Income is earned by depositing money in bank account or by holding fixed deposits or any other form of deposits. Dividend earned by holding shares in a company is also a source of income. The public clarification issued vide circular number VATP010 discusses the VAT implications on the interest income and dividend income.
Passively earned interest income generated from bank deposits does not amount to consideration for a supply. Similarly, dividend income received by merely holding shares in a company does not constitute consideration for a supply. Therefore, outside the scope of VAT, and there is no requirement to report them in the VAT return.
Interest income from bank deposits
Bank deposits may accrue interest to their holders. The interest income received is not a consideration for a supply and it is outside the scope of VAT. It is important to note that the above position only applies to interest derived from bank deposits and does not have any bearing to the interest generated from extending loans or credit, which are exempt supplies for VAT purposes.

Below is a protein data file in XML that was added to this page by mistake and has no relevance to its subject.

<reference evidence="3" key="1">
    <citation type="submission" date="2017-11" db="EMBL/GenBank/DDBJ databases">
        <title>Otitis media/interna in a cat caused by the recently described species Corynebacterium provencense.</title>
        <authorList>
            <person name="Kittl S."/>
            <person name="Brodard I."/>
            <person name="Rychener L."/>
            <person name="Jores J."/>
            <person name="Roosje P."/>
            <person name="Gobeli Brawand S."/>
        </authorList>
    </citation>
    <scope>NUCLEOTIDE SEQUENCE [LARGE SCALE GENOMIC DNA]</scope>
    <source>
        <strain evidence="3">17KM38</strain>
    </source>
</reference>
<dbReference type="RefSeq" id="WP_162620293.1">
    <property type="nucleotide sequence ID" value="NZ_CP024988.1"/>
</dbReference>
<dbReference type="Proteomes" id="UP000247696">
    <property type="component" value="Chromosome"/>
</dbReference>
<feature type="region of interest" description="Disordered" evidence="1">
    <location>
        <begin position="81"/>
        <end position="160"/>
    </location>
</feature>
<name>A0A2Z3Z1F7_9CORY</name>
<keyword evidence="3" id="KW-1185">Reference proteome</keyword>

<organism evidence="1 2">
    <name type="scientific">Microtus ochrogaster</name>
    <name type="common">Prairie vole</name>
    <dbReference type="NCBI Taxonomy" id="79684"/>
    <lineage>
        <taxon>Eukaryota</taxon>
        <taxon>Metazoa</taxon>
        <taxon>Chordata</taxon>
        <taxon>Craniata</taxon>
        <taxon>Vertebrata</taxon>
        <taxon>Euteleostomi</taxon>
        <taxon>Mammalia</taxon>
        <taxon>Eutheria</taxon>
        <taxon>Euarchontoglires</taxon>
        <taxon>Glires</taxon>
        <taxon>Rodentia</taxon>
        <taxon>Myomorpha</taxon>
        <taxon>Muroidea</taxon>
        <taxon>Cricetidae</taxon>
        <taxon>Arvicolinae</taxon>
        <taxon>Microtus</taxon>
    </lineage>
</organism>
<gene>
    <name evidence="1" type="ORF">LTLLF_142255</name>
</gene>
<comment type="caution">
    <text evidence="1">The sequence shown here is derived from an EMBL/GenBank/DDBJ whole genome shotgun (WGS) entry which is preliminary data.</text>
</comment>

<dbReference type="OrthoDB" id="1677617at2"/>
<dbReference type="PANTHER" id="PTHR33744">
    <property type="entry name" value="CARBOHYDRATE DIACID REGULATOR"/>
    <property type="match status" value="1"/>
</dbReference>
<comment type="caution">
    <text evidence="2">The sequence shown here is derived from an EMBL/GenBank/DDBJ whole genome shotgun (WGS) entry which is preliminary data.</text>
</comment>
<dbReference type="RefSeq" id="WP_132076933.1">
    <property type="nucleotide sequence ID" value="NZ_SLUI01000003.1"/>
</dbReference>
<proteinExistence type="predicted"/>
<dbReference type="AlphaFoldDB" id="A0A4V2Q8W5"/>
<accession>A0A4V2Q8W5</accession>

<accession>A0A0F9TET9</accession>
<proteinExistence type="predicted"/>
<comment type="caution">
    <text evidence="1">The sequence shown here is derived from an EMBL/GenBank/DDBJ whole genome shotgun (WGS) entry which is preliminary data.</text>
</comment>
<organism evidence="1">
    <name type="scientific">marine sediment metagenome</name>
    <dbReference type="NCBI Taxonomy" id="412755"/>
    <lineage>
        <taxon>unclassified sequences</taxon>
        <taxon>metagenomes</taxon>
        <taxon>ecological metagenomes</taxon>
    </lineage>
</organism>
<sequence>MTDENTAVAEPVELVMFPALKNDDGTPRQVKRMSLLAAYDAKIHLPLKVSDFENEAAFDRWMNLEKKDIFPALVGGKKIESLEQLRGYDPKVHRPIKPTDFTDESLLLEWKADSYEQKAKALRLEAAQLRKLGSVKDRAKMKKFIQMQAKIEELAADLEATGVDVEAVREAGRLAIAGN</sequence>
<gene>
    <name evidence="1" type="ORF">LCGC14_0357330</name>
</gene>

The payment of a dividend by a company is a distribution of its profits to its shareholders. The holder of a share is, however, not entitled to a dividend until the company has declared a dividend. A dividend income accrues to the shareholder by merely holding shares in a company.
As the shareholder does not make a supply to receive the dividend, the dividend income cannot be treated as consideration for a supply. Accordingly, dividend income is outside the scope of VAT, and is therefore, not required to be reported on the VAT return. While dividend income is generally outside the scope of VAT, any amount charged as a “management fee” would be subject to VAT.